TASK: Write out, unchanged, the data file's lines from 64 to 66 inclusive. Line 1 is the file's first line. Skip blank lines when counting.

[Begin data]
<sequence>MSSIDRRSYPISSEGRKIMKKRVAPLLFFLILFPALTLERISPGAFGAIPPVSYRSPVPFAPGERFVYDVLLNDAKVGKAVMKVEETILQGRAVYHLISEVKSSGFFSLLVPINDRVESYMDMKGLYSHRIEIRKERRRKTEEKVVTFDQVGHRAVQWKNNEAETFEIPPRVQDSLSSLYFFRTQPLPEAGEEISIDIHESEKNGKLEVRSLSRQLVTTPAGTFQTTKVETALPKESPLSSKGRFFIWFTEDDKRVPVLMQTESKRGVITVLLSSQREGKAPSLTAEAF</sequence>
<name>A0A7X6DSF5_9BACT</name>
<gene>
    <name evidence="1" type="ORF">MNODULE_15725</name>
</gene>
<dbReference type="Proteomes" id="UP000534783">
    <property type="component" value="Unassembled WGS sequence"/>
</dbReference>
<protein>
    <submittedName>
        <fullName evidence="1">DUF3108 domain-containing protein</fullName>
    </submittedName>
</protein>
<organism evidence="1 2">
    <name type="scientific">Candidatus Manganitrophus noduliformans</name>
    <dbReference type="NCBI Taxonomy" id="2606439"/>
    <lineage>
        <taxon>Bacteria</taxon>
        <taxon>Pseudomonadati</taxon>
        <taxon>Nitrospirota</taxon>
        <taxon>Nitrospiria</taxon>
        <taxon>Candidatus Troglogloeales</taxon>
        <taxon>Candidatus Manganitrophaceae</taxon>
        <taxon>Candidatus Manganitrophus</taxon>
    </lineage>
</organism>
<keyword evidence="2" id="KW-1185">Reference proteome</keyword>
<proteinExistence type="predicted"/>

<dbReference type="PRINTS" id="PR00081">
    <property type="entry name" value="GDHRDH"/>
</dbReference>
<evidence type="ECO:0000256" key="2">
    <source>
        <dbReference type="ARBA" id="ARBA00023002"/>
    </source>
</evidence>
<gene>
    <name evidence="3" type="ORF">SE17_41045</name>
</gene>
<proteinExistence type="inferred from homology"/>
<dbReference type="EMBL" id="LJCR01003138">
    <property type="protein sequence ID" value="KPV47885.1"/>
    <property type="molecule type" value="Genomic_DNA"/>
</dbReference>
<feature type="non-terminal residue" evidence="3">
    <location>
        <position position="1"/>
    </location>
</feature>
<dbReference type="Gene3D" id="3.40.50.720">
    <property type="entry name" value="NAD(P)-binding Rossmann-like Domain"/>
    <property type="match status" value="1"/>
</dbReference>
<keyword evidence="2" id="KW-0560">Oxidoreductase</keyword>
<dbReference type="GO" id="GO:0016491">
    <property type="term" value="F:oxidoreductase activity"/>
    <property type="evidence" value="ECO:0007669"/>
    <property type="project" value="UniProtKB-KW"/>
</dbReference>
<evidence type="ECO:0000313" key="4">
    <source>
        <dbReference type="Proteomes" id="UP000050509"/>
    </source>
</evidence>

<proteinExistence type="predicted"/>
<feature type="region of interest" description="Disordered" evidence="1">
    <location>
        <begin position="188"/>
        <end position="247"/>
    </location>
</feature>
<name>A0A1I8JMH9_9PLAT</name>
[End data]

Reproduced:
</evidence>

<proteinExistence type="predicted"/>
<feature type="region of interest" description="Disordered" evidence="1">